One of the most exasperating things facing anyone who raises questions over government policy is our political leaders' wilful avoidance of facts presented in the real world.
We see it in the NHS these days. Despite hospital trusts running up massive deficits, waiting lists going up, A&E targets being missed, staff pointing to dangerous shortages and safety worries, the Prime Minister continues to trot out meaningless and discredited claims of record funding levels and dubious savings targets.
As with the health service, so with schools funding - the next big crisis according to the BBC.
Heads, governors and parents across England are flagging up the destructive impact that the government's real terms pupil funding reductions are having in our schools. Reading this heart-breaking letter from Mary Sandell, retiring from her Headteacher post in Wokingham, and you see the genuine distress among dedicated education professionals forced to sack staff, increase class sizes and cut subjects due to the unsustainable financial pressure our schools are under.
Yet no amount of evidence presented by schools, parents, councillors or MPs will get education Ministers to shift very far from their automated response that schools are receiving record money and that this can all be managed through magical efficiency savings.
Look at any utterance by schools minister Nick Gibb MP on the subject of funding and you won't find much deviation from the two stock responses he has on constant repeat. He aired these at the Education Select Committee last month. First, "we have protected school funding in real terms across the Spending Review period" followed closely by "we are providing advice and support to schools about how to manage a budget in the most efficient way".
The first of those statements was effectively put to bed this week by the Institute of Fiscal Studies report that showed that, yes, per pupil funding was going down under the current government. A point previously made by the National Audit Office who point to a £3bn funding shortfall by 2020 and even the Permanent Secretary at the DFE who backed this up stating to MPs that "the government has protected funding of schools overall in real terms, but not per pupil."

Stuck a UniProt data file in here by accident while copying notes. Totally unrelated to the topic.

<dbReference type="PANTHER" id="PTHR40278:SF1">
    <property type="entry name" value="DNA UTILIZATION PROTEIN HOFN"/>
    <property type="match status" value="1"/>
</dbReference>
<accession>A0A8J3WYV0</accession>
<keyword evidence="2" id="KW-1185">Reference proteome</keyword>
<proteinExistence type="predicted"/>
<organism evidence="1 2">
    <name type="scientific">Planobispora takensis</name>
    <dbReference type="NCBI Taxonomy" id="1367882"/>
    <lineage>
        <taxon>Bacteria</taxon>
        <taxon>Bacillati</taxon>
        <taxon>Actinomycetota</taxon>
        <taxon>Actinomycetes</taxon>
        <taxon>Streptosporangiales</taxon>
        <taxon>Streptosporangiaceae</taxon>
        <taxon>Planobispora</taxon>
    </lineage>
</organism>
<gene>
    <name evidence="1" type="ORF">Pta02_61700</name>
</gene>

But what about the claim that the government is showing Head teachers the way to manage those cuts through greater efficiency with no detrimental impact on their schools?
The Department for Education has a helpful page on its website where it lists a bunch of schools that are models for the rest to follow. If all schools could be like this, there would be no problem - so goes the wishful group think among ministers and senior civil servants.
The Weald School in West Sussex is one of the schools cited. The DFE points to how Head teacher Peter Woodman has taken "a data-informed and curriculum-led approach to staff planning" which "enables him and his senior leadership team (SLT) to make strategic curriculum changes to help pupils, in spite of a tight budget and recruitment challenges".
Sounds pretty nifty. But Peter tells a bit of a different story himself. This is what he said at the recent Head Teachers Round Table conference "Despite all our cuts my in year deficit next year is still £230,000. We have cut our Senior Leadership Team by 27%. Whilst we are "surviving" it is at a cost. I now teach 2 year 11 science groups and 1 year 10 GCSE groups.... about 1.5 days per week equivalent. We do not wish to sustain what we are doing now for much longer."
Cutting your senior leadership team, forcing Heads to teach rather than manage and still being unable to balance the books doesn't sound like a sustainable way to advise our schools to go in the long run. The blindingly obvious point that the government refuses to acknowledge is that with 80 per cent of school costs coming from staffing, there is no way to achieve £3bn worth of savings without cutting teachers, support staff and the services they provide.
Which is why the evidence we see as parents in our schools shows a narrowing curriculum, overworked teachers spending more time in front of class rather than preparing, marking and feeding back to pupils, leadership teams cut to the bone, pastoral care and support services jettisoned and teaching and support staff looking at redundancies.
Nick Gibb might think if he repeats a lie enough times people will start to believe it but he's fooling none of us.Suggest a correction